You already know why you can’t avoid politics at work. But do you know how to jump in and play well?
There are four things you need to do to master the political game at work.
Know the political landscape inside your organization
And know it cold – both the power structure and the power people. Your political radar should be on at all times to pick up on who’s in and who’s out in the power game. There are three ways to understand the political landscape at work.
Get aligned and connected
Alliances are the people you join up with to get the results you’re expected to deliver on, and connections are those who can help remove barriers, get your work noticed and get you in front of key decision-makers. Those you should consider aligning and connecting with are people who have positional, political and resource power, for it is through them that you can increase your own power in your department or organization.
Manage Up Strategically
No one gets anywhere if they don’t manage up well. And it’s not just your boss that you should be concerned with. It’s anyone in leadership who could make or break your next career move. One way to manage up strategically is to know your manager’s top 3 priorities and make sure that s/he knows that you are keeping them top of mind. Additionally, it’s useful to make yourself aware of the top 3 priorities of at least 3 in-the-know leaders with whom you are connected, or should be connected. With that strategic view of your manager’s and top leaders’ priorities, you increase the opportunity to be recognized by them as a knowledgeable leader. And that increases your political capital.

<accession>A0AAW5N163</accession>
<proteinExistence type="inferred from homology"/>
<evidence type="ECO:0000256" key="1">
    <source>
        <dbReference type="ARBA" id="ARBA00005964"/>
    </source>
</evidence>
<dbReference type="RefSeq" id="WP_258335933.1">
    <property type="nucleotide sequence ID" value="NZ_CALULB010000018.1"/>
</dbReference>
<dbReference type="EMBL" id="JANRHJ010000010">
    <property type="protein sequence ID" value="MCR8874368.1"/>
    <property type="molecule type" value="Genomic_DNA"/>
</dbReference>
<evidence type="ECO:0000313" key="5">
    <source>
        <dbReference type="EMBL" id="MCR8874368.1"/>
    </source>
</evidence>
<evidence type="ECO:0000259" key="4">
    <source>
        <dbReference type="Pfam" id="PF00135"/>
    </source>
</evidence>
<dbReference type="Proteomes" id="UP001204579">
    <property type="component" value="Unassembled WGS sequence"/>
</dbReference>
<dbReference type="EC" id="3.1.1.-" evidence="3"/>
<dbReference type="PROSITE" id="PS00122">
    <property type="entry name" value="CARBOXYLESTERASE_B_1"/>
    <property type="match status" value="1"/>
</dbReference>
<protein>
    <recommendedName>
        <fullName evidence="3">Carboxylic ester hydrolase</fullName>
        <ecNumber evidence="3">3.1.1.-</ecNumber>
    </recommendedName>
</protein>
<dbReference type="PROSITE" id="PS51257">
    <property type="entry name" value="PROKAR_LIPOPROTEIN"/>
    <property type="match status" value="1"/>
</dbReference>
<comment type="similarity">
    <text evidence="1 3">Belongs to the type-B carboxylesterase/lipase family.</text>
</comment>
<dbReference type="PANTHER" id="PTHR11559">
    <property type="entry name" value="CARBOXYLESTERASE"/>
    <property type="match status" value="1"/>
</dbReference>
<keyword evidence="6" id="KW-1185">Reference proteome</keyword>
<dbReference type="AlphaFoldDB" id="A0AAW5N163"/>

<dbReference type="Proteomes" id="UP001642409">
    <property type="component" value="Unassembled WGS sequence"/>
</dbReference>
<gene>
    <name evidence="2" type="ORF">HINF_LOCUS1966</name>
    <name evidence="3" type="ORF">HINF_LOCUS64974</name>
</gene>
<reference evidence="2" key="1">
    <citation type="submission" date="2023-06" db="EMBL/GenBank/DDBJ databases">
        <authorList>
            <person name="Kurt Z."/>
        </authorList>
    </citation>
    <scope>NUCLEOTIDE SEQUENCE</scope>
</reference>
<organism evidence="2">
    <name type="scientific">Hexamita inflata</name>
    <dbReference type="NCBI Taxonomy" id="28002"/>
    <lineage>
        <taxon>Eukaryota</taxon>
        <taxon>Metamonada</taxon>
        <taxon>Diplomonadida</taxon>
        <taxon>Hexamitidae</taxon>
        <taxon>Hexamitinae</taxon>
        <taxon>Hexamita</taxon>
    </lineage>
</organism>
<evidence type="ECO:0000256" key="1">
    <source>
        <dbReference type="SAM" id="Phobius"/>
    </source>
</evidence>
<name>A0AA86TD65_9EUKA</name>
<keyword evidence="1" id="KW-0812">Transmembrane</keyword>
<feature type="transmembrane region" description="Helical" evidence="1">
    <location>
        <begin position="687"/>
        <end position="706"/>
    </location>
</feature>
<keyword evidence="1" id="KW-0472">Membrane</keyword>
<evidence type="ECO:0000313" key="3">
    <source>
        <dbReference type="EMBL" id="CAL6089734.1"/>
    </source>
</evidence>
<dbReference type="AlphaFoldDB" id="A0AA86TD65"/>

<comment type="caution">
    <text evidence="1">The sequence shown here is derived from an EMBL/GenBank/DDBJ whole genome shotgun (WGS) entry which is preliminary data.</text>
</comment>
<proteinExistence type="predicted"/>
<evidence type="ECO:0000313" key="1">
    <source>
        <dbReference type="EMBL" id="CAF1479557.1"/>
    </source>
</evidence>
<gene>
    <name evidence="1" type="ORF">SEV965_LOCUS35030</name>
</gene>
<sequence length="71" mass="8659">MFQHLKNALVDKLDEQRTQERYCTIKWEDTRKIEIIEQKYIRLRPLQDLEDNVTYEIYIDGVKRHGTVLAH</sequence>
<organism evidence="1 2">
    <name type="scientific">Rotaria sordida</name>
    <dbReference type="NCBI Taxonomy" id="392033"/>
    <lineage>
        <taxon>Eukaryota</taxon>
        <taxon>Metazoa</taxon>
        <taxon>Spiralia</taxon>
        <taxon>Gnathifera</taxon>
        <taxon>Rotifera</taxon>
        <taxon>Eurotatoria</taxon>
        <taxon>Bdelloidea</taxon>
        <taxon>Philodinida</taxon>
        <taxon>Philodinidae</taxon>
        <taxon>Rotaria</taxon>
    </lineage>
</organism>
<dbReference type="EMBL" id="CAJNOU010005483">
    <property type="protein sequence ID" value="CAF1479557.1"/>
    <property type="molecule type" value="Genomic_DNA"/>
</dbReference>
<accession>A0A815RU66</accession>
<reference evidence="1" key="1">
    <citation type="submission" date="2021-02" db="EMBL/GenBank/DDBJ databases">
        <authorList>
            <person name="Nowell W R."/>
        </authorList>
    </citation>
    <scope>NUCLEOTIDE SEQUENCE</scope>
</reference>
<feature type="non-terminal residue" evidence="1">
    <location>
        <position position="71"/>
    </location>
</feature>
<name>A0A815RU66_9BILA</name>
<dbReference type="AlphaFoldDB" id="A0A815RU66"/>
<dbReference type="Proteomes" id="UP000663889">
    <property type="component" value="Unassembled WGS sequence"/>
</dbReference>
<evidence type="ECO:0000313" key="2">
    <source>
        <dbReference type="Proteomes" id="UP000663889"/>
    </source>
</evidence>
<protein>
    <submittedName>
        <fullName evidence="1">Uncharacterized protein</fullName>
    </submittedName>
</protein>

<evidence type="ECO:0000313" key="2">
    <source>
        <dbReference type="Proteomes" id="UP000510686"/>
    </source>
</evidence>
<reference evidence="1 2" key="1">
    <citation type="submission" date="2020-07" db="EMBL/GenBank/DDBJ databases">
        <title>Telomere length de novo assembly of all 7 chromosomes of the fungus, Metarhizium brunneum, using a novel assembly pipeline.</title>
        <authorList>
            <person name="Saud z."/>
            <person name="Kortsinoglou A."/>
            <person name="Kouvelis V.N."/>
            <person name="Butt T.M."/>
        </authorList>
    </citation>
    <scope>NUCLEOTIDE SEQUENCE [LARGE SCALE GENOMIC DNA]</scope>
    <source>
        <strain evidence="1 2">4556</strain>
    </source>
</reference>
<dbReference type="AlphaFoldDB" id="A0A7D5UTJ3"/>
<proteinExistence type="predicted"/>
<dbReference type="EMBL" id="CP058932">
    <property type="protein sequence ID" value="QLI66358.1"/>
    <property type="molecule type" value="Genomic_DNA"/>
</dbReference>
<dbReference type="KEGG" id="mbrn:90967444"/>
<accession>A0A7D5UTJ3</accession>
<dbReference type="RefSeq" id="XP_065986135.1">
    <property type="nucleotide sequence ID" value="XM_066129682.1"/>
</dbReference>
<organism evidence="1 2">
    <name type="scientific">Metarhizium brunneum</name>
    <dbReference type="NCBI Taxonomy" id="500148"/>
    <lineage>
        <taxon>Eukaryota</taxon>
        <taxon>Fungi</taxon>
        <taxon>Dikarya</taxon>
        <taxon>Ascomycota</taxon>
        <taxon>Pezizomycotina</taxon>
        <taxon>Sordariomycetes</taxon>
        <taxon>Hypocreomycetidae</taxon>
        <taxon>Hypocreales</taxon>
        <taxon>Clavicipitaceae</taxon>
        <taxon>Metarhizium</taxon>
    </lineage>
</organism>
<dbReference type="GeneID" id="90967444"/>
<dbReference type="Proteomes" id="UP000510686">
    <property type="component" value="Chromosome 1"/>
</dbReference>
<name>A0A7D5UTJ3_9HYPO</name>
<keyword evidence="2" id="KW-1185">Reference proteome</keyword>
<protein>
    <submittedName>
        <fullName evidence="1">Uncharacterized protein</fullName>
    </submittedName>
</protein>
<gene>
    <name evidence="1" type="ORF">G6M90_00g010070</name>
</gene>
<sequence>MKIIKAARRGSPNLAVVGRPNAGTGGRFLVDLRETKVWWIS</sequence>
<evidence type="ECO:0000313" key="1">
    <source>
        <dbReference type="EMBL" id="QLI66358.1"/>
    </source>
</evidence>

Identify and manage your enemies
An enemy is anyone who might cause harm to your career, either consciously or not. Often these adversaries seem to swoop in out of nowhere and take you by surprise. People who fit this description could be (but are not limited to) team members who aren’t pulling their share and therefore could adversely affect your work products, people delaying getting something important done for you, people who are taking credit for your work, a boss who’s not giving you challenging assignments or visibility (and who may be taking credit for your work), and those who are actively sabotaging you in the organization. You will need to develop plans and strategies for dealing with the several types of people who are not on your side whom you may encounter over the course of your career.
Follow these moves, starting today, and you will be better positioned for the political situations that are inevitably part of your work environment.
Question: Have you had an experience navigating office politics? Have you used these or any other strategies? Or do you have a question or a tip? You can leave a comment by clicking here.